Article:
My daughter is an Anthropology major in college. People sometimes bug her, telling her that Anthropology is a degree that has no value. What those people don’t realize is that it’s almost never the case that what you study in college is what you’ll be doing in a career.
For example, I studied Philosophy in College. That’s another major that is often teased for not providing much value. Those people are wrong also.
I learned a long time ago from my brother, that the key is to learn how to learn. If I can get really good at communicating verbally, on paper, and be able to do math really well and be able to think through problems systematically, then the major I decide to concentrate in doesn’t matter.
Given that criteria, I studied Philosophy so that I could learn to think critically; learn how to write well; learn how to communicate verbally well. I also studied a lot of Advanced Level Math so that I could further strengthen my quantitative side.
20 or so years later? I’m not a professional Philosopher. Instead, I’ve had a great career in marketing and also in entrepreneurship. Crazy, I know.
Back to my daughter – there are so many applications for Anthropology outside of academia. A lot.
In fact, as a marketer, I actively seek out people with backgrounds in the social sciences. Why? Because they’re great at research methods and in applying a qualitative and quantitative approach to understanding audiences and markets.
So, here are a few ways any social science major can do to add value in the business marketplace.
Most marketing issues can be broken down into a small set of essential problems, each coinciding with a specific set of analytical techniques:
- Classification: classification techniques are used to segment markets, one of the central tasks of marketing. They are also used to make segmentation schemes useful, by allowing you to classify respondents into segments. Classification techniques include clustering, CHAID, CART, and discriminant analysis.
- Prediction: the ability to accurately predict behavior not only makes you more confident about decisions, but also implies an understanding of the processes at work. Regression in all its shapes and forms remains the central workhorse of social science research. It is central to techniques like conjoint and discrete-choice analysis.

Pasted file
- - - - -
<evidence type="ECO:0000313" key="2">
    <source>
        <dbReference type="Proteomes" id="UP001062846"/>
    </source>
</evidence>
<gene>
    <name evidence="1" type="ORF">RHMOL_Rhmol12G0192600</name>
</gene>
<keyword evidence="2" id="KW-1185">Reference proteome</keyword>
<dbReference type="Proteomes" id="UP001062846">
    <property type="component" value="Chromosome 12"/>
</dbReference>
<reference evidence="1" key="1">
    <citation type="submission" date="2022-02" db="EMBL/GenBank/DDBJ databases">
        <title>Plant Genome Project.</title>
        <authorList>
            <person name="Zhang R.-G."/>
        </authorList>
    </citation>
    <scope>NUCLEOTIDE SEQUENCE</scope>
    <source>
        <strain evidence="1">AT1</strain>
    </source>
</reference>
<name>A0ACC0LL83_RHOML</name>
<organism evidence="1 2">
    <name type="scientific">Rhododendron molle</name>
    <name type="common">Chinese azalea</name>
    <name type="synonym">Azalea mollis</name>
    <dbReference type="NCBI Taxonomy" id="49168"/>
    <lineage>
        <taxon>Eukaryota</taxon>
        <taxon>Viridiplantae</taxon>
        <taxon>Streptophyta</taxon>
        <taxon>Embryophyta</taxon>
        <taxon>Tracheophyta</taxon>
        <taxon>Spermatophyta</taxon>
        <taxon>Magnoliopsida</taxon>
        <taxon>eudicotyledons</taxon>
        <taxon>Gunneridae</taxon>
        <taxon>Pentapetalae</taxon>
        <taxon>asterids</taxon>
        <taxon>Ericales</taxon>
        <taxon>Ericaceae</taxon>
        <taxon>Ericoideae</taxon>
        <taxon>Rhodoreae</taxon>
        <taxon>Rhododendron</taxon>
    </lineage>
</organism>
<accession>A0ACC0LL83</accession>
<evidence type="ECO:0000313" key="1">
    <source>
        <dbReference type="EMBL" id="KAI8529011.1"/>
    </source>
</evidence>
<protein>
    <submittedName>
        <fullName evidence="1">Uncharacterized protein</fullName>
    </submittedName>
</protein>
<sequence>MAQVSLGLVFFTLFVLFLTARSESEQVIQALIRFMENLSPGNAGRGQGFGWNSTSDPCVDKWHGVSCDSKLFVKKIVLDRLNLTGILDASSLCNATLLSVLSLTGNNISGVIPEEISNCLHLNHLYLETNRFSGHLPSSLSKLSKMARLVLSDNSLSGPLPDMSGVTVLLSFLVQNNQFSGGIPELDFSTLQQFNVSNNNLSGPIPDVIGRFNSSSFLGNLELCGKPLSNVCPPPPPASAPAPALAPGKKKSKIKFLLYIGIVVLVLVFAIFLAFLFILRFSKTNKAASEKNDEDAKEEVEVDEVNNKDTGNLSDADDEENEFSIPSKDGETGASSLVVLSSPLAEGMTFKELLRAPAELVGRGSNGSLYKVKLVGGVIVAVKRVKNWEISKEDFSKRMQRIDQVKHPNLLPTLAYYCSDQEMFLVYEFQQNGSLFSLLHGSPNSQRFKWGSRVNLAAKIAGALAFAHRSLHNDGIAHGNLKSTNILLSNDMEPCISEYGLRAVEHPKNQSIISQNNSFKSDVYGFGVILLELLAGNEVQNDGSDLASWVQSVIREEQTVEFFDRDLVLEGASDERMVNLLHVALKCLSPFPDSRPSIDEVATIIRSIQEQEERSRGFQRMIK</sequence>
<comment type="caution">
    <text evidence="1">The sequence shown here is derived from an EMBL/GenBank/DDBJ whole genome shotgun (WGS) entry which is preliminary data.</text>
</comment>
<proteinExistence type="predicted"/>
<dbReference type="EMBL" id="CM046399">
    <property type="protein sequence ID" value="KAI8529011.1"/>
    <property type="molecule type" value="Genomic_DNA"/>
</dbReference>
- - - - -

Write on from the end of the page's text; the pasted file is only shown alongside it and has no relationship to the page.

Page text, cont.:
- Exploration and data reduction: sometimes we have more information than we know what to do with and need to summarize relationships in data and provide perspective. For this, we use techniques like principal component analysis and discriminant analysis.
Social Science majors are also well-trained in qualitative methods. In business and marketing, the applications are endless.
One of the best ways to immerse yourself in your customers’ worlds and experiences is through qualitative research. It’s more than just getting at consumer language. Good qualitative research digs deeper—getting at the concept, why behavior occurs, why perceptions exist, and what the implications are to the client’s business.
Qualitative research is interactive. The more clients participate in the process and the progress of the work, the more valuable its outcome will be.
Qualitative research lets consumers describe their own experiences and feelings. Where words fail, we come up with the tools and techniques to enable consumers to express themselves in as rich a manner as possible—in multiple dimensions, unfiltered by predetermined rules, industry lingo or categories.
Qualitative research implies an exploratory, curious, and probing interview. It involves both direct questioning and more indirect forms of inquiry to get at hard-to-articulate topics or feelings.
Social Science majors add tremendous value. Some questions they are good at exploring that the rest of us aren’t are the following:
- When to do groups, mini-groups, triads, or individual in-depth interviews (IDI’s)
- When to consider in-depth interviewing by phone as opposed to in-person
- When to consider ethnographic approaches
Some of our the productive qualitative techniques include:
- Projectives (a wide variety of exercises involving indirect questioning)
- House of Quality (an adaptation appropriate for the focus group setting)
- Collage research
- “Homework” assignments before the group meets (diaries, photo journals, store visits, etc.)
- Tandem team interviewing (two moderators with distinctly separate roles)
- Champion interviewing (combining equal numbers of proponents of different brands in the category in the same group)
So, if you’re a social science major that’s concerned about what to do after college, don’t fear. The applications are endless. What you’ll need some help in is in networking and in showing how your background and experience can translate to business. Perhaps this article will help you get started on the right foot.